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Asian economies at risk from slow vaccine rollouts

Edward Bell - Senior Director, Market Economics
Published Date: 02 August 2021


Economic data out of Asia highlights the persistent threat to growth posed by Covid-19, particularly in countries that have had relatively slower vaccine rollouts. While most governments are eager to avoid imposing onerous and economically costly lockdown measures, the spread of more highly transmissible Covid-19 strains poses a major downside risk for regional growth in the remaining months of 2021.

China’s official manufacturing PMI fell to 50.4 from 50.9 in June while the services component moved to 53.3 from 53.5 a month earlier. Neither figure suggests a major downward shock to activity in China but it may temper the outlook for global growth in the second half of the year. the relative softness in manufacturing was affirmed by the Caixin survey of private sector manufacturers which fell to 50.3 for July from 51.3 a month earlier.

Southeast Asian economies in particular showed weakness for July with the Indonesian manufacturing PMI falling to 40.1 from 53.5 a month earlier while most other countries in the region languishing at sub 50 levels. Vaccine distribution has been comparatively limited in Southeast Asia: Singapore has managed to vaccinate the highest share of its population with 73% of the total either receiving a full or partial dose of a Covid-19 vaccine. But Indonesia has managed to vaccinate just 17% so far, similar to levels in Thailand while the Philippines has vaccinated just 11% of its population.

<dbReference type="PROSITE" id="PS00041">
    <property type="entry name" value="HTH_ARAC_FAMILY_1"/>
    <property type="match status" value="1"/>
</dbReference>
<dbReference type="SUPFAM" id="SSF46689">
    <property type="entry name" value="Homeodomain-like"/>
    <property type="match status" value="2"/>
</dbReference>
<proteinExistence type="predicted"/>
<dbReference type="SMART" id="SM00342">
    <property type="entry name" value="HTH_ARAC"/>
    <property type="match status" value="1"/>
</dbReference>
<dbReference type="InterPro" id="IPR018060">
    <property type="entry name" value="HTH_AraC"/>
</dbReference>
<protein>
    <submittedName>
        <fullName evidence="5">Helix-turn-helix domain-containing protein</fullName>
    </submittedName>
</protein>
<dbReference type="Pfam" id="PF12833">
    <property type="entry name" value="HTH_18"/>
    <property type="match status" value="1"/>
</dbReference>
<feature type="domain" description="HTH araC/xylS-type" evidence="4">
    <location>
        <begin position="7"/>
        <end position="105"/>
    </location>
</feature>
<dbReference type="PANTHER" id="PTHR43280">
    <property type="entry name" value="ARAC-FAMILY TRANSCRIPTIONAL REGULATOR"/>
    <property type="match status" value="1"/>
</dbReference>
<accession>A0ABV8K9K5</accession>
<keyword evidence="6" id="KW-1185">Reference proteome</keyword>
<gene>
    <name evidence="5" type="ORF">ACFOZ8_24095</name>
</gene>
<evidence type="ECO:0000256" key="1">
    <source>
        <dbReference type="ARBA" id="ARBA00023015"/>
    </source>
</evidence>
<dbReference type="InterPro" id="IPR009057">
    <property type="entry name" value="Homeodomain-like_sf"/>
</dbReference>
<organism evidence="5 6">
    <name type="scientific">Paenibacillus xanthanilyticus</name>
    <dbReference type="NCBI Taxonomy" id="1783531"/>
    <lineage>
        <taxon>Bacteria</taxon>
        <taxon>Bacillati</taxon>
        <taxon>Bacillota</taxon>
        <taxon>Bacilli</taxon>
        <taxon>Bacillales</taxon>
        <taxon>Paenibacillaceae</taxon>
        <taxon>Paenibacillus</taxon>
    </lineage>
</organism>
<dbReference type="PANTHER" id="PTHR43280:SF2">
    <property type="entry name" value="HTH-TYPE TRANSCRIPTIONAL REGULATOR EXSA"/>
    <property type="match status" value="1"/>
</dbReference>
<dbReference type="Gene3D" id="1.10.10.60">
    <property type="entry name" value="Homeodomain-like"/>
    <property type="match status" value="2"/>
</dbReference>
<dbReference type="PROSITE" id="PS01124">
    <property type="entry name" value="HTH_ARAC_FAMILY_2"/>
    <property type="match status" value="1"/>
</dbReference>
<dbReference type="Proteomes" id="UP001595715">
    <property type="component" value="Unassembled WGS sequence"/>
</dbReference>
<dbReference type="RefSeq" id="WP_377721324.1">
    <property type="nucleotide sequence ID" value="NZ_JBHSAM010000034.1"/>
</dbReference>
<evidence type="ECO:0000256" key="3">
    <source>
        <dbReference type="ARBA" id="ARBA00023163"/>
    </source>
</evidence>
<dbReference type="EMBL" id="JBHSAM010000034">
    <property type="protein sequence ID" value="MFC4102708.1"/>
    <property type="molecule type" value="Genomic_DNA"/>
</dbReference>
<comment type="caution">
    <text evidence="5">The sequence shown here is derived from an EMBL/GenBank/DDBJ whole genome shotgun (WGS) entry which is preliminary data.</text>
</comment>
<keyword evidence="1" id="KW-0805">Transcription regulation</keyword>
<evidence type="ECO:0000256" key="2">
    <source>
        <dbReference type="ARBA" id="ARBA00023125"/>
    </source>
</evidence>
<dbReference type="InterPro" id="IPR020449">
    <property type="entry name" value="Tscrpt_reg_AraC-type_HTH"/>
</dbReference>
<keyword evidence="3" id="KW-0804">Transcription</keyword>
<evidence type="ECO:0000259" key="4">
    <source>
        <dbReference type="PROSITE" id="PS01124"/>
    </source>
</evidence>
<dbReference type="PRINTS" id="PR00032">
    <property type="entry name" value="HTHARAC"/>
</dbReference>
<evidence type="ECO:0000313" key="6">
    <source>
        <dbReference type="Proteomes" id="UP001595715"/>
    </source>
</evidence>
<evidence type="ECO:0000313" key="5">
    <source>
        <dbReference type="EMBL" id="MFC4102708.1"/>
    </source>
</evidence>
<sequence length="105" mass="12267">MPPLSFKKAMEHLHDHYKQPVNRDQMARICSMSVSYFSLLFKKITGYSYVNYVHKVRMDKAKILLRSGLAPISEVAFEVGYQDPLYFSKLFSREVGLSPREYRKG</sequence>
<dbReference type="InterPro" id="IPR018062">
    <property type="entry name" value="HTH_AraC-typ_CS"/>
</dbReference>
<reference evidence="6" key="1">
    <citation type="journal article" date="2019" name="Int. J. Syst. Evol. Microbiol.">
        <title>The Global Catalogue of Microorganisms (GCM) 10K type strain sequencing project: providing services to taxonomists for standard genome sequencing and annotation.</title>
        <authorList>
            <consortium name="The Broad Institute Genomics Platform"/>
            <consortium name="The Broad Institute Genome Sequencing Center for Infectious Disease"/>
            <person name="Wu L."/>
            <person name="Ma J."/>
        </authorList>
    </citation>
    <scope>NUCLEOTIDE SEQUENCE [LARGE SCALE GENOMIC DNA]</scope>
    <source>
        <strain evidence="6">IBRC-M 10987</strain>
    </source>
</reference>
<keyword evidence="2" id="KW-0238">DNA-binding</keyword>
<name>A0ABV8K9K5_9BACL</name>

Risks to growth for the rest of 2021 has seen a substantial deterioration in the value of regional FX. After a strong 2020, USDPHP has surged to more than 50 in July, trading near its weakest level since Q2 2020 and is down by nearly 4% year-to-date (ytd). The rupiah has managed to limit some of its recent depreciation but still remains down 2.8% ytd against the dollar.

Southeast Asia FX under pressure

Source: Bloomberg, Emirates NBD Research. Note: index of past year where higher values indicate weaker currency.

India relative outperformer but price pressures increasing

India was a relative bright spot, however, as restrictions have eased and allowed economic activity to resume. The manufacturing PMI for July jumped to 55.3 from 48.1 a month earlier. The move upward was helped by much stronger output—hitting 57.6 from 47.3 a month earlier—while new orders were also higher. India has managed to vaccinate more than 26% of its population, although most have only received a single dose. Some states in India have ordered localized lockdown measures to stem a recent pickup in Covid-19 cases, even if the numbers are falling well short of the enormous wave seen earlier in April-May.

The Reserve Bank of India meets later this week (August 6th) but we expect no change in policy at this meeting with the repo rate held at 4%. Inflation has been rising in India in recent data prints—with both May and June above the RBI’s target of 4% ± 2. Price growth is likely to remain high for the remainder of the year thanks to oil prices holding sustainably above USD 70/b and the pressures from economic reopening. However, with India’s recovery still in an early stage we don’t believe the RBI will respond to higher prices with higher rates, setting up some downside risk for Indian bonds and the rupee.

INR and 10yr India government yields

Source: Bloomberg, Emirates NBD Research